I am also not sure whether word bigrams would help a lot, but character level n-grams would be totally off my radar.

Any opinions on that?


That would probably work OK, I guess, but some languages have the same keywords, so I don't think you'll get very high accuracy. I also tried a word level n-grams with linear classifiers, I couldn't get very high accuracy out of it. Also n-grams with higher values for n improve accuracy a lot if you train it with a lot of data, both for word-level models as for character level.


It incorrectly classifies the following valid C++ code as Javascript. It seems to be thrown off by the use of console.log without actually classifying based on the syntax.

    #include <iostream>

    class Logger {
        public:
            void log(std::string a) {
                std::cout << a << std::endl;
            }
    };

    int main() {
        Logger console = Logger();
        for (int i=0;i<10;i++) {
            console.log("test");
            console.log("test");
            console.log("test");
            console.log("test");
            console.log("test");
            console.log("test");
            console.log("test");
            console.log("test");
        }
    }


Interesting case:

    x = [1,2,3]
    x << 4
> haskell: 0.94, ruby: 0.03, swift: 0.01

    x = [1,2,3]
    x << 4
    puts x
> ruby: 0.89, haskell: 0.10, swift: 0.00


puts is probably much more informative than <<


Have you only tested syntactically valid code? For example, the code snippet:

  for (int i = 0; i ? N; ++i) {
    a[i]->val = i;
  }
Is clearly either C or C++, but it's not valid C or C++ because "i ? N" is not a valid boolean expression in the for loop. I actually think your techniques would work on syntactically invalid code, but I'm curious if you tried.


Probably almost all of the samples are syntactically valid, but it probably works OK for invalid code. Adding or removing symbols can have an impact on the results though, as those may occur more frequently in other languages.


Maybe not valid C code, depending on what version, because of the int in the loop?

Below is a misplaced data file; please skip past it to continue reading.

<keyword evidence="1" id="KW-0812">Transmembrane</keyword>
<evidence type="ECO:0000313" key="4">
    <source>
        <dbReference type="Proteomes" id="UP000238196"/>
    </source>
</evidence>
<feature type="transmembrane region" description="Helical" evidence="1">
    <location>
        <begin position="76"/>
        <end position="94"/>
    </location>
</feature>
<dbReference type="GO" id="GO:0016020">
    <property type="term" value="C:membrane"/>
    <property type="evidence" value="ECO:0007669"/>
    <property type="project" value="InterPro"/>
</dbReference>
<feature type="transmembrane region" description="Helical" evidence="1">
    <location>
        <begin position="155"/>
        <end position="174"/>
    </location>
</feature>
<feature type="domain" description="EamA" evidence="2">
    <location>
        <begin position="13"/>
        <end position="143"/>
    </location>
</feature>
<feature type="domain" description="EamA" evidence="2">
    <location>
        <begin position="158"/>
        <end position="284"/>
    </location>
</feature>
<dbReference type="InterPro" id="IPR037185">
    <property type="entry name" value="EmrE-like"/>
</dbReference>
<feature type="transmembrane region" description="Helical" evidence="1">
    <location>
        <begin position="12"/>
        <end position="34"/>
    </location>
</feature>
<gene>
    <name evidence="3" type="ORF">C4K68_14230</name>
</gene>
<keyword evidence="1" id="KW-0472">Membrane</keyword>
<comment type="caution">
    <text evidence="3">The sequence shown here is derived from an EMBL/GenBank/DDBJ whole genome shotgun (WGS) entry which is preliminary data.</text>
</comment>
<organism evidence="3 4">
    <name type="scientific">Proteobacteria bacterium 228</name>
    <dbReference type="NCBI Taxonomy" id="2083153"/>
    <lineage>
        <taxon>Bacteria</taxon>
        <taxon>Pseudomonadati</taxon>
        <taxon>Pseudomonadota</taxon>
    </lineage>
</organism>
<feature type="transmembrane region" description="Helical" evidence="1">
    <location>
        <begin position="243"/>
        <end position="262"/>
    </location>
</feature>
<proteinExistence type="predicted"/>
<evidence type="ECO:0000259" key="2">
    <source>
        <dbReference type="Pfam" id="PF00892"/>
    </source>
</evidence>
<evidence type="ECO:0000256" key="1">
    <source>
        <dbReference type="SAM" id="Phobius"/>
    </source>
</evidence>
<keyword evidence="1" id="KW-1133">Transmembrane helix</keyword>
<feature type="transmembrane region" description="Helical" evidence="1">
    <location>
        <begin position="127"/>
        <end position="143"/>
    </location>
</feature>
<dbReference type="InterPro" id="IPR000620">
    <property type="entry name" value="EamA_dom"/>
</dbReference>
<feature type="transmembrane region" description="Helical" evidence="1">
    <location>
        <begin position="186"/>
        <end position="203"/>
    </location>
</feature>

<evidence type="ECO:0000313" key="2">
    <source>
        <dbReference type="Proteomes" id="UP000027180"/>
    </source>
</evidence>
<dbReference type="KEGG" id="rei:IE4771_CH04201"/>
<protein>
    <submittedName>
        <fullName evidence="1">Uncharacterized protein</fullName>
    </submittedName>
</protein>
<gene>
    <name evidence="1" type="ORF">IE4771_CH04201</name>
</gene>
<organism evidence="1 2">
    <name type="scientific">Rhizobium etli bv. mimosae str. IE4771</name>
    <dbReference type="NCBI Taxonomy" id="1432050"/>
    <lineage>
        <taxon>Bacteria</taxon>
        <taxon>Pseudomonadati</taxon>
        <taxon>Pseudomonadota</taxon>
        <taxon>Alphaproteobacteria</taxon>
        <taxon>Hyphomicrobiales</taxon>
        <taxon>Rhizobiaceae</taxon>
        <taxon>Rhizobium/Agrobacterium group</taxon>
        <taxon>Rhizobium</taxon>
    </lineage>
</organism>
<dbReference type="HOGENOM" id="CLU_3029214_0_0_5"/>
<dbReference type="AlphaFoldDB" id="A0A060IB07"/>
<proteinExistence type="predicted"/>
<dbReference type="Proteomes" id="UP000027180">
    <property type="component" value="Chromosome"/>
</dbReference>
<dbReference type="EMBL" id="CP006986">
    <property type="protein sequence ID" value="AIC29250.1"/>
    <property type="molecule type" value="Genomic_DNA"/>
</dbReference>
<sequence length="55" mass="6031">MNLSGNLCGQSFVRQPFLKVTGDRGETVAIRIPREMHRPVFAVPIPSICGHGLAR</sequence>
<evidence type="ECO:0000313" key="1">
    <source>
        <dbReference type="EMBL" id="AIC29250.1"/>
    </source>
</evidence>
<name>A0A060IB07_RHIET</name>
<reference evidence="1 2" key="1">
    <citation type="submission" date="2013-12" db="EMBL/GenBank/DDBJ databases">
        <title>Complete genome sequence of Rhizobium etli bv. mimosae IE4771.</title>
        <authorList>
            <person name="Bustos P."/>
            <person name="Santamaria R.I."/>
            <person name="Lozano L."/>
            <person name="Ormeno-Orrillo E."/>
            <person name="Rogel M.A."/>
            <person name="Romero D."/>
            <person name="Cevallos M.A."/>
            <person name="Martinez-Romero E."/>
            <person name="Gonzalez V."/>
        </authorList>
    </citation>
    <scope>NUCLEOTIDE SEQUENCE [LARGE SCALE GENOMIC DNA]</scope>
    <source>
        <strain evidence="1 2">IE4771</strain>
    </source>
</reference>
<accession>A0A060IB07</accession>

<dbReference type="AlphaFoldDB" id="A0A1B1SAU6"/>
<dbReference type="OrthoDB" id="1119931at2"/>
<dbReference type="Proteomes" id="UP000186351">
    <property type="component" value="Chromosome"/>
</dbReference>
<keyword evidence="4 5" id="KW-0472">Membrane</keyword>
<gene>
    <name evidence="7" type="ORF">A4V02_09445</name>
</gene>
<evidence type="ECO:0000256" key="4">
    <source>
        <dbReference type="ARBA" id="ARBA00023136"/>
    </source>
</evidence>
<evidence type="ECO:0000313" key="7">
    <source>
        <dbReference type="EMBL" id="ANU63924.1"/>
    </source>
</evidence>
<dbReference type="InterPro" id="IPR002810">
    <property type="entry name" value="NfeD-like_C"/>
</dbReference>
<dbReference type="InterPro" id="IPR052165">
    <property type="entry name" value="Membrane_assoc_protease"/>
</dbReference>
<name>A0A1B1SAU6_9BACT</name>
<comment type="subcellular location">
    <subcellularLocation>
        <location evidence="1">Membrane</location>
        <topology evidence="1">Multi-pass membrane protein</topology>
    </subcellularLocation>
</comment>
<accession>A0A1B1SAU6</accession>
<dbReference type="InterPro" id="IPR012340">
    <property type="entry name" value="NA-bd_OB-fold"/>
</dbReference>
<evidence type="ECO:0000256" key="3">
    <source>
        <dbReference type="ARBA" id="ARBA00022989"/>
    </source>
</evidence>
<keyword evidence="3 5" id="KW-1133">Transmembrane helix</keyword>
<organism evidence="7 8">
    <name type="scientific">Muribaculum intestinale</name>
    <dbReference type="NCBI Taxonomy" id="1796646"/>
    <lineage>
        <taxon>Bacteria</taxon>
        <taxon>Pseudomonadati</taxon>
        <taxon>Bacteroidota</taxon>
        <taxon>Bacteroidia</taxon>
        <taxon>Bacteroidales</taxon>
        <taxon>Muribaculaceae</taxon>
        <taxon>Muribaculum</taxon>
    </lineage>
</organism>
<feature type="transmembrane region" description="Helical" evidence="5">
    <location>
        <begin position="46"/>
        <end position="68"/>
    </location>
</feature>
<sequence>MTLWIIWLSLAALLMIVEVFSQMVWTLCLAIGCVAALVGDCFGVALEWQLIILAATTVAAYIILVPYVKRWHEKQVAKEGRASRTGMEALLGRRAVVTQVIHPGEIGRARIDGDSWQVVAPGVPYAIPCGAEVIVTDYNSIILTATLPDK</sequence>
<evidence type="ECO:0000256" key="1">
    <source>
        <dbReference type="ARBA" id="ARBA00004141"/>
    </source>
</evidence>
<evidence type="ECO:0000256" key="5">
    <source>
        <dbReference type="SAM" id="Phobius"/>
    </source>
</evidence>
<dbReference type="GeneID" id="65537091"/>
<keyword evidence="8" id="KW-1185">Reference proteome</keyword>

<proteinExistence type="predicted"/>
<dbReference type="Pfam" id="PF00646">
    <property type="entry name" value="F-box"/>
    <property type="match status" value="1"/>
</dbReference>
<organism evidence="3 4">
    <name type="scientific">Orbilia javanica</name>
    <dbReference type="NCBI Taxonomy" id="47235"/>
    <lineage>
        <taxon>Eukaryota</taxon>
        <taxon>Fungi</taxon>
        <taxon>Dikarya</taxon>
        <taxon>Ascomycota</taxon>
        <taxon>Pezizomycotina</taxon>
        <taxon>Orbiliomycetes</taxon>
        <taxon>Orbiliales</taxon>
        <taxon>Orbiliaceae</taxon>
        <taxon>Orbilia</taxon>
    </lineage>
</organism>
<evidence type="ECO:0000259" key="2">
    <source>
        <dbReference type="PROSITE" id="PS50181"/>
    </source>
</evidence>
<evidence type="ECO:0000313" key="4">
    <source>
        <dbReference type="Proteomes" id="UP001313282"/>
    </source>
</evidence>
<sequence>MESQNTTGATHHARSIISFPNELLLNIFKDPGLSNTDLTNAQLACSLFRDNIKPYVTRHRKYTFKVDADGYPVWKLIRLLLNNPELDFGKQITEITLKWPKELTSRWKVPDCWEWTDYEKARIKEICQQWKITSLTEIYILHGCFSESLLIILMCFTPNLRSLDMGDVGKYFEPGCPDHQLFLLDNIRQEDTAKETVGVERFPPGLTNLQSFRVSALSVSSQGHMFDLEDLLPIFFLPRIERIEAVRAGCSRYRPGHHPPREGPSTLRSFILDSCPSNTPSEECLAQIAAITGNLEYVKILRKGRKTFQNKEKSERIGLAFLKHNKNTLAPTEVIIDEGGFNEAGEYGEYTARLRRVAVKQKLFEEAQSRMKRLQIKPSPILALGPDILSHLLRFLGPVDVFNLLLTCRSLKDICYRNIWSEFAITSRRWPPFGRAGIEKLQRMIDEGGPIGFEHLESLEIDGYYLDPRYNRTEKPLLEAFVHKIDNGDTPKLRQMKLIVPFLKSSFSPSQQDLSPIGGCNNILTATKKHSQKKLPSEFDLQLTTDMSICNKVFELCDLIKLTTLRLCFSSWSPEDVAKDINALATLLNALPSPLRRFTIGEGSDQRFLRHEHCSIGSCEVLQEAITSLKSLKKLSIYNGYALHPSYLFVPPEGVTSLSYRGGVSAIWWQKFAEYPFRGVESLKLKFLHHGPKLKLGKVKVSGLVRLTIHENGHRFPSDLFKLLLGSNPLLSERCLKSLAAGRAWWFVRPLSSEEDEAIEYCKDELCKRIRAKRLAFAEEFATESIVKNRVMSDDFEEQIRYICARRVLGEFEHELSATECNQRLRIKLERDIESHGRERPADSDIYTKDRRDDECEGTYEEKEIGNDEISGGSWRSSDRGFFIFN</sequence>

This seems like it's probably massive overkill, have you compared with a simple bag-of-words linear classifier?


Not necessarily overkill; maybe they wanted to learn how to use neural networks and this was a good project to do that. Simple is best for professional projects, but for personal projects like this it's better for you to explore something you don't know already for learning purposes.


I tried a linear classifier, yes. It works decent too, but has lower accuracy when using a big dataset (+/- 98% top-1 accuracy vs. 99.4%).


Did the JS corpus not contain any es6 syntax? The statement

  let x = {}
doesn't even register as JS.


It probably does not contain a lot of es6 syntax, and the let keyword probably occurs a lot more in other languages (Swift, Haskell, Lua). You could try to add more code to disambiguate it, for example adding a semicolon already displays it as second.


It would be interesting to set up some sort of similarity comparison between languages; then, if you introduced the date of release for the various languages, you might get a cool tree of which-languages-influenced-what. Very cool project!


This is a great idea! I did think of something like this, because similar languages often end up in the top-3 of the classifier.


Given the >99% accuracy rating, it would be interesting to see some examples of code it gets incorrect.


Would love to see this for detecting which markup language was used for `README`.


Great idea! Will think about this when I am going to add languages.


But seriously, this could be really useful for github and the like, instead of having to rename project files to README.md etc, just have it display it based on best guess. I've always wondered why github doesn't bother to do this, but I guess it's better to not make a guess and get it wrong than to display a file poorly.